Why being overweight can lead to knee problems

Do your knees hurt at the end of the day? Do they seem to be functioning less smoothly than they used to? If you’re overweight, those extra pounds may be to blame.

As you probably know, the bones in your knees are covered in cartilage, which allows the thighbone, shinbone, and kneecap to smoothly glide within the joint. When you carry too much weight, it puts too much pressure on this cartilage and causes it to wear out more quickly than it should. This eroded cartilage can result in osteoarthritis, which makes the joints stiff and painful. In fact, researchers in both Great Britain and the Netherlands have studied knee pain in people with a high BMI, and both studies found that a higher BMI increases the risk of knee problems significantly. The Dutch researchers concluded that those with a BMI over 27 are three times more likely to develop knee osteoarthritis than their thinner peers.

It’s not merely the mechanical that plagues the knees of overweight people. A hormone called leptin is released when a person is heavy, and some experts believe that leptin plays a role in the development of osteoarthritis. Extra body fat can also promote inflammatory substances in the body, which can create the cartilage damage of osteoarthritis.

With the obesity rate in the United States holding at about 36%, it’s no wonder that the rate of knee replacement surgery continues to rise. Fortunately, that’s not the only option for people suffering from knee pain. Losing weight through diet and exercise can greatly improve the condition of your knees. Exercising may seem a daunting task if your knees hurt, but the National Institute of Health offers the following recommendations for dealing with knee pain.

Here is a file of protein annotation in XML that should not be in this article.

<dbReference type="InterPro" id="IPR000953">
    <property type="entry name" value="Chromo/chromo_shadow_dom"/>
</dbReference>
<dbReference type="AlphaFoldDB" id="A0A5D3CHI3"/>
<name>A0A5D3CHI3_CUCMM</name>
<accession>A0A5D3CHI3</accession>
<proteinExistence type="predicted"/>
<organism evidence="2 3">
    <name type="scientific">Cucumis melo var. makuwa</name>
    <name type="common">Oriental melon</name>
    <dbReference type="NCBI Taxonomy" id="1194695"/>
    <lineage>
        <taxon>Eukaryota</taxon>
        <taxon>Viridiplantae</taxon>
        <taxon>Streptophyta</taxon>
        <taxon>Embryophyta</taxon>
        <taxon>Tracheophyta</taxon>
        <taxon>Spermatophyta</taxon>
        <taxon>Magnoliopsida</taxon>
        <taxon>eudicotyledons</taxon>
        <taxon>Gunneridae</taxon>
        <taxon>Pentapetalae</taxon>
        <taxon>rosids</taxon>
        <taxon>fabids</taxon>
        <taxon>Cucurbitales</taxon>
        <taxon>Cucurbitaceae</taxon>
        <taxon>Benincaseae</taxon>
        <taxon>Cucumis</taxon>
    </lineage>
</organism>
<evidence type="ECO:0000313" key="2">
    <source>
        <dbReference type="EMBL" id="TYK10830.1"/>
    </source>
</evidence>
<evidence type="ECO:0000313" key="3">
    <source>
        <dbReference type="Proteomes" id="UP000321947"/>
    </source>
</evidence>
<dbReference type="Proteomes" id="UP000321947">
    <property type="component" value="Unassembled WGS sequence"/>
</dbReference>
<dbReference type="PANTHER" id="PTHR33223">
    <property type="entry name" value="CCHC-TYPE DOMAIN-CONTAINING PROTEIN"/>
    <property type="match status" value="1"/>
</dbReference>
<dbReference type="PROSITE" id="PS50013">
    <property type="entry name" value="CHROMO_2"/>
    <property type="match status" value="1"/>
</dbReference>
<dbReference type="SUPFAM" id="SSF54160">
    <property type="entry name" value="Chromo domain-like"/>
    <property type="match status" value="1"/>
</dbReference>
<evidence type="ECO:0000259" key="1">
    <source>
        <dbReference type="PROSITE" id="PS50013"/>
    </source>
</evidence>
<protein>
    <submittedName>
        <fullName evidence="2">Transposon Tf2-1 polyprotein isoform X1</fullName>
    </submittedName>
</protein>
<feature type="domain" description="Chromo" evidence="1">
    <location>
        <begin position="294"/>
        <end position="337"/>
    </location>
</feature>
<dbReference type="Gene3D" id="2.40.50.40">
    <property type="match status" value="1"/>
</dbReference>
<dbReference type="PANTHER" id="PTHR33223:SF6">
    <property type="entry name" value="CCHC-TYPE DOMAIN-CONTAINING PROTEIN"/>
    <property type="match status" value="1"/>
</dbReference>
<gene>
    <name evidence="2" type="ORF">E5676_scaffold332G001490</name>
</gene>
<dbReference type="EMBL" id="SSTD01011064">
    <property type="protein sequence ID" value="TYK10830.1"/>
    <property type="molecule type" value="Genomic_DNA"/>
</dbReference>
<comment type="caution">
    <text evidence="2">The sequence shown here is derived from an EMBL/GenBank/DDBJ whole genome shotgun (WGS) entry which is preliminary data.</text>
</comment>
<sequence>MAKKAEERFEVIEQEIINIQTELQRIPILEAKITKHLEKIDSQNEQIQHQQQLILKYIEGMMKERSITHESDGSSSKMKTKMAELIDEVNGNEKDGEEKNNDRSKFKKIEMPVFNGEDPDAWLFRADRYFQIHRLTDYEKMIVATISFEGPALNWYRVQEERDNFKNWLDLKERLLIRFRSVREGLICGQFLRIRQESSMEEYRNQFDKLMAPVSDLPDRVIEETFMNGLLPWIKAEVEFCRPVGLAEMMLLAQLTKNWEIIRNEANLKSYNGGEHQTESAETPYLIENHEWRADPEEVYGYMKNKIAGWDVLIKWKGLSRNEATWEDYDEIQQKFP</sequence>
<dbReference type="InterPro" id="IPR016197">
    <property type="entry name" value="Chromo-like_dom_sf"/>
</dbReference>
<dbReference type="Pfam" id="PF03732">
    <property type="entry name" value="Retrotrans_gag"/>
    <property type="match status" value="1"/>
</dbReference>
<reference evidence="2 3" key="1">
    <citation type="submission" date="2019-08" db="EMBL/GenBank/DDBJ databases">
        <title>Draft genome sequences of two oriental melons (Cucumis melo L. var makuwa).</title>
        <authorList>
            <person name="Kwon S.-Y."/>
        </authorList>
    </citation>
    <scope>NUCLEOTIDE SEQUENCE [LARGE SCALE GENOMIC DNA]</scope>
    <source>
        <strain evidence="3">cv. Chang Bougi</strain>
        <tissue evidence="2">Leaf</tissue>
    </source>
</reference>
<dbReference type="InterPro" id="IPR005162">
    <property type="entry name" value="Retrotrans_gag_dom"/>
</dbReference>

• Talk to a doctor. Getting a consultation can alleviate your concerns about exercise-related injury. Your doctor can help you determine the kinds of activities that you can safely do, and may be able to offer suggestions of treatments to address the pain and cartilage damage.

  • < > Walk, ride a bicycle, or try strength training, to build stronger muscles. If you have to start out slow, that’s ok. Even a few minutes of exercise can be beneficial.

    Be more active in general. In addition to scheduled exercise, it’s important to work more activity into your everyday routine. Walk while you’re on a phone call, play with your kids, grandkids, or dog, park a little further from the grocery store, and walk to the office down the hall instead of sending your coworker an email. Those little actions can add up to a big difference in your weight and the function of your knees.

If you are suffering from knee pain, the Knee Institute of Michigan can help you find a solution. The only facility in Michigan accredited with the OsteoArthritis Centers of America, we specialize in relieving the chronic pain of osteoarthritis and other musculoskeletal conditions, using treatments that are minimally invasive and non-surgical. The doctors at the Knee Institute of Michigan want to help improve not only your knee pain but also your overall quality of life. Call us at (248) 804-7226, to learn how we can help you.